Tuesday, September 16, 2014

Political Economics

The development of the Internet has shifted the pace and mediums of political campaigns drastically over the past 2 decades. The high rate of innovation from the media industry, coupled with the highly competitive environment of political parties and candidates, causes new innovations to be distributed very quickly across the political arena.

The largest advancement in political economics has been the convergence of technology and social platforms, which has allowed political campaigns to lump fundraising, event coordination, public image, and public interaction into singular online management systems. Examples of these systems include Donate.gop and Nation Builder

While I argued in class that social media use for politics was pushing us towards "Technological Determinism", "Agenda Setting" is a much more appropriate term. Facebook does not determine our frame of mind or political affiliation, rather voters have the chance to set political policy through their voice on the internet. Examples of this can be seen in the overseas use of Social Media to coordinate protests where there is a lack of democratic government (Ifukor, P.)

Post Presentation Discussion
During the class discussion, the greatest confusion from the class came from my point about "gatekeepers". In social media, the role of gatekeepers is greatly diminished, so that more people can contribute their voice. I didn't define gatekeepers very well initially, so during the discussion we had the chance to clarify their role (or lack there of), in current social media.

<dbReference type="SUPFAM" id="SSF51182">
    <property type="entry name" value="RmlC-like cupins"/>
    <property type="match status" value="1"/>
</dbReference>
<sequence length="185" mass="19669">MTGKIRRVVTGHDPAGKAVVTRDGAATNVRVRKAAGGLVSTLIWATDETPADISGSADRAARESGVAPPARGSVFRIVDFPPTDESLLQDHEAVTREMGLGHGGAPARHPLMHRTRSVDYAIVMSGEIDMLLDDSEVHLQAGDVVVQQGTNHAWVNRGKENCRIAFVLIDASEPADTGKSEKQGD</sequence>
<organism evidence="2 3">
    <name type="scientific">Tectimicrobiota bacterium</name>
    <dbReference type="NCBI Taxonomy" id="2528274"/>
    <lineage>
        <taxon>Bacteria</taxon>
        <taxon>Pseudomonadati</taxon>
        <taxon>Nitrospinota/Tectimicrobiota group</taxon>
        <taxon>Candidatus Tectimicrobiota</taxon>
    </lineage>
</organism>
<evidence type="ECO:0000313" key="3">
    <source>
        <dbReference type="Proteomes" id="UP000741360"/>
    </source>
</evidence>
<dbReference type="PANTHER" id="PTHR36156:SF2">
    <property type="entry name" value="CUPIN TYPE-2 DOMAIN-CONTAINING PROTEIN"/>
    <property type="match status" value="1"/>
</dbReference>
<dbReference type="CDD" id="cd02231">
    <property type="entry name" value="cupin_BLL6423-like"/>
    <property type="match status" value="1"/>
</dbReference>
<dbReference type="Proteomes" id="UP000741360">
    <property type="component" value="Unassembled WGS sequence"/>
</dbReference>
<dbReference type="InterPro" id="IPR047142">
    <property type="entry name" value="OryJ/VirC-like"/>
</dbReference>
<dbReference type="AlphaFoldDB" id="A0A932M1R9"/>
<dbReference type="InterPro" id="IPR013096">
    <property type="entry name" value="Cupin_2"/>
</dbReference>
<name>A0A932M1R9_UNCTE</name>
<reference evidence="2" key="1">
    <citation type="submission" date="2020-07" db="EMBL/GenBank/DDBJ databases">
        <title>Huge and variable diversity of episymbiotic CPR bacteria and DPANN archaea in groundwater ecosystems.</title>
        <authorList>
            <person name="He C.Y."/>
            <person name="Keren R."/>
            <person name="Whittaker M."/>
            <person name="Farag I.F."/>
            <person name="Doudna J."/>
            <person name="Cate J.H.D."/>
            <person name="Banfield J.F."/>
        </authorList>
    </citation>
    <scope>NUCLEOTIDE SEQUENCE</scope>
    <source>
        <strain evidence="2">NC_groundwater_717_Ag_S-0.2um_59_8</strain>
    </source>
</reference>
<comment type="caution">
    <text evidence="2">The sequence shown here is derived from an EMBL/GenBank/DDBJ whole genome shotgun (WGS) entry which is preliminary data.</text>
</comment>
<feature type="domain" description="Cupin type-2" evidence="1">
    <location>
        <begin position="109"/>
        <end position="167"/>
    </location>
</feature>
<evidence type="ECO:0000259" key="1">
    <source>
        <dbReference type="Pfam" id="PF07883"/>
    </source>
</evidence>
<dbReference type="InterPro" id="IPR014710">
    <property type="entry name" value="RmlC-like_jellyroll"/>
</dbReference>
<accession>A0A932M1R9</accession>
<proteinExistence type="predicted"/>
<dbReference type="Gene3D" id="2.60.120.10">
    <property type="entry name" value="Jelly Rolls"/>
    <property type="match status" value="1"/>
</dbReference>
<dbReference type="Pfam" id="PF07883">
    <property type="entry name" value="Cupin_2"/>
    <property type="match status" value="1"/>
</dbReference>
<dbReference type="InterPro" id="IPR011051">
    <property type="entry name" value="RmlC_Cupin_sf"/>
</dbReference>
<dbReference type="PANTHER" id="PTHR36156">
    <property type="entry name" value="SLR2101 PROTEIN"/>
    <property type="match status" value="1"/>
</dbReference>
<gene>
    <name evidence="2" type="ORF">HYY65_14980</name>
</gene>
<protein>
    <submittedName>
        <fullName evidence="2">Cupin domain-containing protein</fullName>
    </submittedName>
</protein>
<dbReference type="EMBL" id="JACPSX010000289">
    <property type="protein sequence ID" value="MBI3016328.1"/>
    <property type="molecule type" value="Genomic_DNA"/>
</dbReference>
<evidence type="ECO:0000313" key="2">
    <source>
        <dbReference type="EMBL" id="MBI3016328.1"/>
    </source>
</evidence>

Technological convergence and innovations are the strongest areas where social media has made an impact on politics. While voter voice has grown, the influence of their words has not yet made large changes to politics. However, the narrow voter targeting of political campaigns, and the rapid development of technology in response to online success, has seen nearly instantaneous results.

Social Media Campaigns: http://nyti.ms/1AD034r\

Ifukor, P. (2010). "Elections" or "Selections"? Blogging and Twittering the Nigerian 2007 General Elections. Bulletin Of Science, Technology & Society, 30(6), 398-414.)

Kahne, J., & Middaugh, E. (2012). Digital Media Shapes Youth Participation in Politics. Phi Delta Kappan, 94(3), 52-56.

Samuels, B. (2011). Facebook, Twitter, YouTube--and Democracy. Academe, 97(4)

No comments: